Image: Wild Turkey
A wild turkey perches on a rock dike in the Missouri River to get a closer look at USGS boats fishing for sturgeon.

Breeding/Harvest Seasons

Fall and spring are the two harvest seasons for the wild turkey in many states. Though both seasons are carefully monitored by state wildlife agencies, the fall harvest can affect population trends because both males and females can be harvested – only males are legally hunted in the spring. The New York and Pennsylvania Units are working with their state agency partners, providing science to support wildlife decisions intended to maximize the benefits of a wild turkey population to the citizens of these states.

The numbers of females that survive to breed and rear young are critical to whether a turkey population expands or shrinks. Fortunately, there are more turkeys today (over 200,000 in Pennsylvania) than there were one hundred years ago.

Researchers in Mississippi examined how weather conditions in the northern and southern portions of the state influenced spring gobbling behavior of wild turkeys and how this related to the hunting season framework. Other studies used information collected by turkey hunters and biologists from state and federal agencies to develop tools for predicting statewide gobbling activity

Research in Pennsylvania and New York will explore how changes in the length of fall hunting season affect the harvest. As an example, Duane Diefenbach, noted, “Understanding the effect on hunter harvest by changing the season’s length by one week will help state wildlife agencies make better decisions when it comes to setting hunting regulations.”

Habitat and Range

A wild turkey’s range is roughly 400-2,000 acres (0.625-3.125 square miles) and the bird can cover up to 2 miles per hour while feeding. Typically, a wild turkey requires three types of habitat to survive: a nesting habitat, a brooding habitat and a winter habitat with an abundant food source.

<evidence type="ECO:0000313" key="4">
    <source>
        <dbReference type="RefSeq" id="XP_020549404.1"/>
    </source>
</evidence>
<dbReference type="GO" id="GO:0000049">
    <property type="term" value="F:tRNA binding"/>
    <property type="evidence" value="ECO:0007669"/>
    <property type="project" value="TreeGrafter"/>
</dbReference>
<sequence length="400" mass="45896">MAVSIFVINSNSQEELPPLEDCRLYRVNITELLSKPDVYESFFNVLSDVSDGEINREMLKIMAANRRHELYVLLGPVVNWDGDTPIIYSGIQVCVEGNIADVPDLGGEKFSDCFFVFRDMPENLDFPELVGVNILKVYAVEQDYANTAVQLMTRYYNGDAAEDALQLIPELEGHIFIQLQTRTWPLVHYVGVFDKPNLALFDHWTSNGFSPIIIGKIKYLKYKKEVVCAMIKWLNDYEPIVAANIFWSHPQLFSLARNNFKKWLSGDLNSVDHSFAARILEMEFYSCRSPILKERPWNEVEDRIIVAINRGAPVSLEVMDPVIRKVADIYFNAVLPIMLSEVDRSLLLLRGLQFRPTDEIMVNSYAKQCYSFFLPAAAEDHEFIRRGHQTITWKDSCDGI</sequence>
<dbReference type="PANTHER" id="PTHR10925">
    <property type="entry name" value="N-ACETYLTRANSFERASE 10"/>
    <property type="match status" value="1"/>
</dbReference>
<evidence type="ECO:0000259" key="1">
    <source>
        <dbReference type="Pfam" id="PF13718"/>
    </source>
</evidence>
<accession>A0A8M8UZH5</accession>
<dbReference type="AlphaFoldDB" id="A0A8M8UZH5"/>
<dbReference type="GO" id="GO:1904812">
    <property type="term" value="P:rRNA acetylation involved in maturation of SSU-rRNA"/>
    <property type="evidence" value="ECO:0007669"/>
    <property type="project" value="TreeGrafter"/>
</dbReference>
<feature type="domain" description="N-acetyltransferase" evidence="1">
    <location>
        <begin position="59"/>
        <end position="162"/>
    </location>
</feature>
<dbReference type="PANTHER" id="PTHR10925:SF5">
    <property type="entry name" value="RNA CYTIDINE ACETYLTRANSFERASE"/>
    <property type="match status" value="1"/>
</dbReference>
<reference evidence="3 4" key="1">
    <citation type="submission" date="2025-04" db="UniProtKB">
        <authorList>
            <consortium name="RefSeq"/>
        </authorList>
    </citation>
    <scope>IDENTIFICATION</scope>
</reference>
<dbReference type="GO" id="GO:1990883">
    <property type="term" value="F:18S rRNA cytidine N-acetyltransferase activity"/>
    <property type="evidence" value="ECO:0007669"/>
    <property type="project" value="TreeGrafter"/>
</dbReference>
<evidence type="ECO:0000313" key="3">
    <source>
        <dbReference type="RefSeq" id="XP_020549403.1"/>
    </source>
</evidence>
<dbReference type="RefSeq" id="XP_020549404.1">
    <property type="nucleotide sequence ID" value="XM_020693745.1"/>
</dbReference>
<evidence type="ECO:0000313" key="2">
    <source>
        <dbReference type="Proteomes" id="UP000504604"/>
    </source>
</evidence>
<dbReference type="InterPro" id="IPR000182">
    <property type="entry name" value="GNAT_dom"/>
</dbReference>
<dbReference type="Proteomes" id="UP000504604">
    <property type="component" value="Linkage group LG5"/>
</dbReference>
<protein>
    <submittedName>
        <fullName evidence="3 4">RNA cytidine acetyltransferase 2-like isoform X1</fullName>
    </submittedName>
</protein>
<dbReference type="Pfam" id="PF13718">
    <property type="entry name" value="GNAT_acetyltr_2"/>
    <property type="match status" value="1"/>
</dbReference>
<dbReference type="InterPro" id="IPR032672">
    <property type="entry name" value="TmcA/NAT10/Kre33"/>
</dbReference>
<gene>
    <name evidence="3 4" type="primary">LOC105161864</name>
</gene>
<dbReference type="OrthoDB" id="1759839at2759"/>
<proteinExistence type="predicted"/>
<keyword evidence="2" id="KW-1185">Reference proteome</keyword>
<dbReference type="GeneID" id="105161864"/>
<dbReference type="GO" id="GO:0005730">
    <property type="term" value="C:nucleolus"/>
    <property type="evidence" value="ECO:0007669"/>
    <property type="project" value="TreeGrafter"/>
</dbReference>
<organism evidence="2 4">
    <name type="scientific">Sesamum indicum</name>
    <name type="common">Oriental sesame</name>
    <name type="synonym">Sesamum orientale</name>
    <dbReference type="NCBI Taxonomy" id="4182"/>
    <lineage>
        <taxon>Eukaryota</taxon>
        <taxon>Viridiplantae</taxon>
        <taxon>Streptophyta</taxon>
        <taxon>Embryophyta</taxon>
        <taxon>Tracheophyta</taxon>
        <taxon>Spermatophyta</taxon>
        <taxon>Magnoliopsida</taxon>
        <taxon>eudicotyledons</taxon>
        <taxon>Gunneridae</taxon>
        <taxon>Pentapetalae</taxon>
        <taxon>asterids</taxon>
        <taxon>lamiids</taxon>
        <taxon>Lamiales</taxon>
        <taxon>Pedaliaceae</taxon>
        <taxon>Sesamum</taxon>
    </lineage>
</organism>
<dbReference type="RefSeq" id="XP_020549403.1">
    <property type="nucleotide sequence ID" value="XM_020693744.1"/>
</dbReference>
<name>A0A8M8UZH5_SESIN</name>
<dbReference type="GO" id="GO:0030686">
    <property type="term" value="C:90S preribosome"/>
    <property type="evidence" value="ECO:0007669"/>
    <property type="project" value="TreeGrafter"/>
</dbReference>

Three wild turkeys beside a cypress pond in Florida.

Turkey hens begin to nest before the new growth begins in the spring, and require residual cover from the previous years to protect their young from predators. Nesting habitats generally consist of low brush that obstructs visibility between ground and about 3 feet high. In woodland areas, turkeys will nest at the base of trees, by fallen logs and boulders, and by any other physical feature that may provide additional concealment.

Brooding habitats need to be sufficient for the newly hatched turkeys to grow and develop. These areas consist of mainly grass and small plants, which are typically abundant with insect life for the young to eat. They must also be near brushy and wooded areas to be used for escape cover and roosting overnight. The ideal habitats for developing juvenile turkeys are orchards or groves of trees that are spaced widely enough for sunlight and are mowed only ones or twice each year.

A good winter habitat depends on an abundant food source, thermal covering for roosting and protected travel corridors. Places where groundwater comes to the surface are ideal because they provide drinking water, and melt the snow, giving turkeys access to the plant and animal life buried beneath it. Pine trees and other conifers provide warmth due to their needle-like nature and ability to catch the snow as it falls because they can contain the heat from leaving the snow-covered corridors. These conifer trees and shrubs also provide covered travel corridors to navigate warmly and safely through the land.

Image: Wild Turkeys (Meleagris gallopavo)
Three wild turkeys beside a cypress pond in Florida.

Birds of a Feather Flock Together

A group of turkeys is referred to as either a rafter or a gang.  So this Thanksgiving, when celebrating with your own group, remember the turkey as more than just the main course, but as Benjamin Franklin did so many years ago, as a noble fowl of American tradition.